Certification is highly important in the nursing profession. It is the process by which a non-governmental agency or association grants recognition to a nursing professional who has met certain predetermined qualifications. Certification ensures a nurse can safely and knowledgeably act in medical capacities and in the best interests of patients.
In professional nursing, certification is often a requirement for work in certain institutions and for particular positions, like nurse practitioner. It can also be used for entry into professional associations that advocate for nurses, health care policy or patients. Such recognitions of excellence are also used to build professional profiles, as well as fulfill personal goals.
For nurses who specialize in family practice, there are two predominant organizations that confer certification and which are held as standards in the health care industry. These are the American Nurses Credentialing Center (ANCC) and the American Association of Nurse Practitioners (AANP). To become recognized as a Family Nurse Practitioner (FNP), nurses must pass the certification exam for the ANCC or AANP. While nurses may need only certification from one governing body, it’s important to become familiar with the substance and requirements of both exams to ensure FNPs have a clear picture of what it takes to earn certification.
How Bradley University prepares nurses
Before nurses first address AANP or ANCC certification, they must take the steps necessary to ensure they can sit for the exams. Both organizations mandate that nurses applying to take the certifying test not only be registered nurses, but also graduates of accredited nurse practitioner programs.
Education is a central part of the certification process, and knowing this, Bradley University offers three Family Nurse Practitioner tracks that put students on a course to pass certification. The online MSN-FNP degree program, the DNP-FNP and the FNP certificate are all designed to fulfill core learning outcomes and objectives, as well as preparing nurses for the rigors of certification and the realities of the process.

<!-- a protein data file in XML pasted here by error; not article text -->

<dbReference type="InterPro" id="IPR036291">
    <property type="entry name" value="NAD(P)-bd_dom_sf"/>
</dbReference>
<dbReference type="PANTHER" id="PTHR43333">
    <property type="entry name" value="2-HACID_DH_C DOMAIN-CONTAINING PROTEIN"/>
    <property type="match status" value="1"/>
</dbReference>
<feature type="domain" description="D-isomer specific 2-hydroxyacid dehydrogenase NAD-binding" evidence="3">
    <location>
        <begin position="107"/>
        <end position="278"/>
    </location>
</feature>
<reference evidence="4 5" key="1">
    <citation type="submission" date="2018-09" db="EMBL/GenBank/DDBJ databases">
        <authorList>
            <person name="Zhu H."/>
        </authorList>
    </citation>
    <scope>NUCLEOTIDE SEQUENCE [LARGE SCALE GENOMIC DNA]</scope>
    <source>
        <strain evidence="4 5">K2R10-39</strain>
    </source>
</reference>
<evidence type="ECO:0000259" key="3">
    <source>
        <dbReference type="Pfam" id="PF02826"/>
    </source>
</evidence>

The goal of Bradley’s online FNP program is not only to educate talented nurses, but to initiate the groundwork for a new generation of clinical care professionals. Accredited by the Commission on Collegiate Nursing Education (CCNE), Bradley University’s online FNP programs have had numerous successes in preparing students for certification.
About the ANCC certification exam
ANCC certification examinations are used to objectively assess competency in advanced practice registered nursing (APRN). The exam itself is broken down into three main sections — Foundations of Advanced Practice, Professional Practice and Independent Practice — and comprises 200 questions answered in four hours. However, there are 25 pretest questions that are not scored.
Foundations of Advanced Practice, which accounts for 37 percent of the questions, tests nurses on competencies like knowledge of pharmacology across the patient lifespan, research methodology, informatics and population health, among other areas. Meanwhile, the Professional Practice (17 percent) section examines nursing skills like advocating for patients, complying with regulations, coordinating care and ordering screenings. Independent Practice (46 percent) gauges a nurse’s grasp of disease and illness management, caring for diverse populations, evidence-based practice, patient-centered care and critical thinking.